The real burden of health and safety falls on those who suffer from accidents or ill health caused by their work, as my hon. Friends have said strongly this evening. According to figures recently published by the GMB, the cost to employers of work accidents and ill health is between £4 billion and £9 billion. The cost to society is reckoned to be between £10 billion and £15 billion. Clearly, employers, employees and society cannot afford that continuing cost. The Government should endeavour to ensure that the record becomes better and they should not create a situation which is likely to make things worse. That is why we must support the new clause. If it is not accepted, we can expect the record to worsen.

Column 214

The real problem in health and safety is not that legislation is too restrictive, but that many employers fail to comply with the existing laws. The Health and Safety Executive has drawn attention, time and again, to non-compliance in sectors such as construction, textiles, chemicals and, I am afraid to say, local authorities. The Government claim that they are easing the burden on business, but that is a ruse, as the Minister knows. In circumstances where it suits the Government, they have imposed unnecessary burdens on business. The administration of statutory sick pay is just one of the burdens that the Government have imposed on business. At first glance, the Bill may not appear to be that unreasonable in the area of health and safety. Clearly, laws need to be relevant and understandable. However, when the veneer is scratched away, we see clearly that there is more than meets the eye to the Bill. The deregulation of health and safety must be seen in the context of the Government's hostility to the European Commission's social action programme. The Government are opposed to the health and safety legislation that is required by the "six pack" of European directives. That is the real intention of deregulating health and safety--it has nothing to do with abolishing obsolete legislation. If the Government want to do something positive about health and safety, they should implement a new consultative machinery between the Health and Safety Executive and employers. They should increase the number of field inspectors and ensure that more resources are available for the training of shop floor health and safety inspectors. I hope that hon. Members on the Opposition Benches realise that if the new clause is not accepted--I am sorry, I meant to say Government Benches.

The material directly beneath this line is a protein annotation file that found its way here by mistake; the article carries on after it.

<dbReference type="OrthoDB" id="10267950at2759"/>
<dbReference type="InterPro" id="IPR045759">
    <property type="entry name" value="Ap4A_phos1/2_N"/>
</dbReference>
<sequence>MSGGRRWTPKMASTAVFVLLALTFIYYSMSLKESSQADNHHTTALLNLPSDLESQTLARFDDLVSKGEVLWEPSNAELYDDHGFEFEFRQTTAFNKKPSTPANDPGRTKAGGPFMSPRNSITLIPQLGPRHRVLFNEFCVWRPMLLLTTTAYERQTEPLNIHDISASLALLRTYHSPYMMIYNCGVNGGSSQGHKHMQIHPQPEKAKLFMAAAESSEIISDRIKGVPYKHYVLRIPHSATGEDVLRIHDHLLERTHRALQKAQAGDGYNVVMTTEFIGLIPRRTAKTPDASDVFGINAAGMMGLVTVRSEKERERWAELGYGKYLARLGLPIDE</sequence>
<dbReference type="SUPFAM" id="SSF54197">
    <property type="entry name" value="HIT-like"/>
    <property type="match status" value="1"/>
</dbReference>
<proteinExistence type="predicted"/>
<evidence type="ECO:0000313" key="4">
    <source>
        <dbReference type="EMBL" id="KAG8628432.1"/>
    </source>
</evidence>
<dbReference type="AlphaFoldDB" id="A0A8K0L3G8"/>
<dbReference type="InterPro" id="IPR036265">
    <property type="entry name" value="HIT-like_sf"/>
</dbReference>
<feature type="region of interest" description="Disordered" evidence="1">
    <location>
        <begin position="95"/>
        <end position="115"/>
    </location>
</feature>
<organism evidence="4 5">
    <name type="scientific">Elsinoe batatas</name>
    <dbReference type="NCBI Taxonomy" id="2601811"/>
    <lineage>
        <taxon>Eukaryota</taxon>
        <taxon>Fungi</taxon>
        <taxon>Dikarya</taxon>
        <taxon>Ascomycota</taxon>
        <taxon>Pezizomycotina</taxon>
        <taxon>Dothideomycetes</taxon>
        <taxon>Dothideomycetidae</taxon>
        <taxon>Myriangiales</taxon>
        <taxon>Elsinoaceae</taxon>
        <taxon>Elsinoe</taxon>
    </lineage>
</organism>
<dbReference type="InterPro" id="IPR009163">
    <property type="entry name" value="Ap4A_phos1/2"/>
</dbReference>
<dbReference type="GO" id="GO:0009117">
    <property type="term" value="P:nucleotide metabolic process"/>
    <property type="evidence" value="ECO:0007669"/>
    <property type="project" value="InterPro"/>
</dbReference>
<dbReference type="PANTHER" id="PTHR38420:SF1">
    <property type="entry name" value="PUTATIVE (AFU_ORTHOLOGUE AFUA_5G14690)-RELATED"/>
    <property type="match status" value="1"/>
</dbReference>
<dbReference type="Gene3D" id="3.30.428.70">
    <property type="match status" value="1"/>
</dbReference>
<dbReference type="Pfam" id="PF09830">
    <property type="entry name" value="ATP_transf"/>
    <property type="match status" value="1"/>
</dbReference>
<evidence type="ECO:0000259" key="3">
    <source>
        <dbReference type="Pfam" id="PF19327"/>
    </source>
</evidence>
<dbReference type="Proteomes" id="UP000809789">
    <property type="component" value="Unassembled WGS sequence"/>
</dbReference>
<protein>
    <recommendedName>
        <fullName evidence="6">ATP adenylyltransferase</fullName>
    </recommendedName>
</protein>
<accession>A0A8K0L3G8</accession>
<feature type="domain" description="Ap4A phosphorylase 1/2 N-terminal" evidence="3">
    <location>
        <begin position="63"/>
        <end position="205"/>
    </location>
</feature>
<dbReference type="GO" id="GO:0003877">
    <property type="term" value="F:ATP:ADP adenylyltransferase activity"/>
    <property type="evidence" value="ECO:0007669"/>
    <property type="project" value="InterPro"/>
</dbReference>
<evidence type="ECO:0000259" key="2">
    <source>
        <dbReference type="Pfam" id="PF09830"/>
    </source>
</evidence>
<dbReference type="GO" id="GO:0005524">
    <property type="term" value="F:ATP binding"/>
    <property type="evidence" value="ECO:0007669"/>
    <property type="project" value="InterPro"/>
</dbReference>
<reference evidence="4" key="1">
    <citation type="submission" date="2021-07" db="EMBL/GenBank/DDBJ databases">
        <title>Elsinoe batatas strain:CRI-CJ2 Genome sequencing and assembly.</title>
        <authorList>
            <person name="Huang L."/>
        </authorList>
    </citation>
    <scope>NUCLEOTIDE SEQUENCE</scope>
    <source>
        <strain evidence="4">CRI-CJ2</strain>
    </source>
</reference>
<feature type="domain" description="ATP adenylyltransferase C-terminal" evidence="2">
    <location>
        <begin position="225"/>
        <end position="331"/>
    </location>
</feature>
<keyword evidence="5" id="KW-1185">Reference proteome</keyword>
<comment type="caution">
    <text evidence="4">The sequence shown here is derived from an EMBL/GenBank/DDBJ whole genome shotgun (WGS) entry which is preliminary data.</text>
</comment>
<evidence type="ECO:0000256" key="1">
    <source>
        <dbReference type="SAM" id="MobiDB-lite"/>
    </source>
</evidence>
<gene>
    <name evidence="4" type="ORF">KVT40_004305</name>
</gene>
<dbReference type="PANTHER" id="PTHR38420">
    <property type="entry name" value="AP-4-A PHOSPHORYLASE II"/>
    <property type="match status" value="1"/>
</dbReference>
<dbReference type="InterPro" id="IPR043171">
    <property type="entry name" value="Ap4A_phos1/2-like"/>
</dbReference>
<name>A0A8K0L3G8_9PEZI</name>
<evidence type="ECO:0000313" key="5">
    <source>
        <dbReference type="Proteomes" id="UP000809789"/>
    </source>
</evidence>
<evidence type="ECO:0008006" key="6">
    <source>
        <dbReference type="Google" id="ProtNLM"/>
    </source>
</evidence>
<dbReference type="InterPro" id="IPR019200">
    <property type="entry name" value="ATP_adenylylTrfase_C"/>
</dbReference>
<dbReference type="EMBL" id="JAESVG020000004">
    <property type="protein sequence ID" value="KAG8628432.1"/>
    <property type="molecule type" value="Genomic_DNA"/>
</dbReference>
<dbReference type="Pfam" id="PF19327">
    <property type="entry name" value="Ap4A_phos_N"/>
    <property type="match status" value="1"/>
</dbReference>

Mrs. Helen Jackson : They will be soon.

Mr. Clapham : It is true that Tory Members will be on the Opposition Benches soon. If the new clause is not accepted by the Government, the situation in industry will worsen, to the detriment of employers, employees and the community generally.

Ms Glenda Jackson : As my hon. Friends have said, it is the Government's inability to define what is meant by "burden" and "necessary protection" which causes us the most disquiet and which we are justified in being concerned about, because what we are discussing here are protections that will put at risk human health and, in extreme circumstances, take away human life.

The burden with which the Government are most concerned to lift from employers--be it in business, industry or the service sector--is that of responsibility. It is that responsibility, which carries with it a moral element--it certainly should in the field that we are discussing--that the Government wish to remove as a protective element for the British work force. We should not be surprised by that, because the Government have advertised the British work force in Germany not on the level of their skills or ability but on the fact that they will work for less than any other European workers. The Government have also boasted that they have kept this country out of the EC health and safety directives. This country is becoming one of the most dangerous places in Europe in which to work. It seems that the Government's proposals on the face of the Bill, which will preclude any future Parliament from examining such proposals in any detail, are something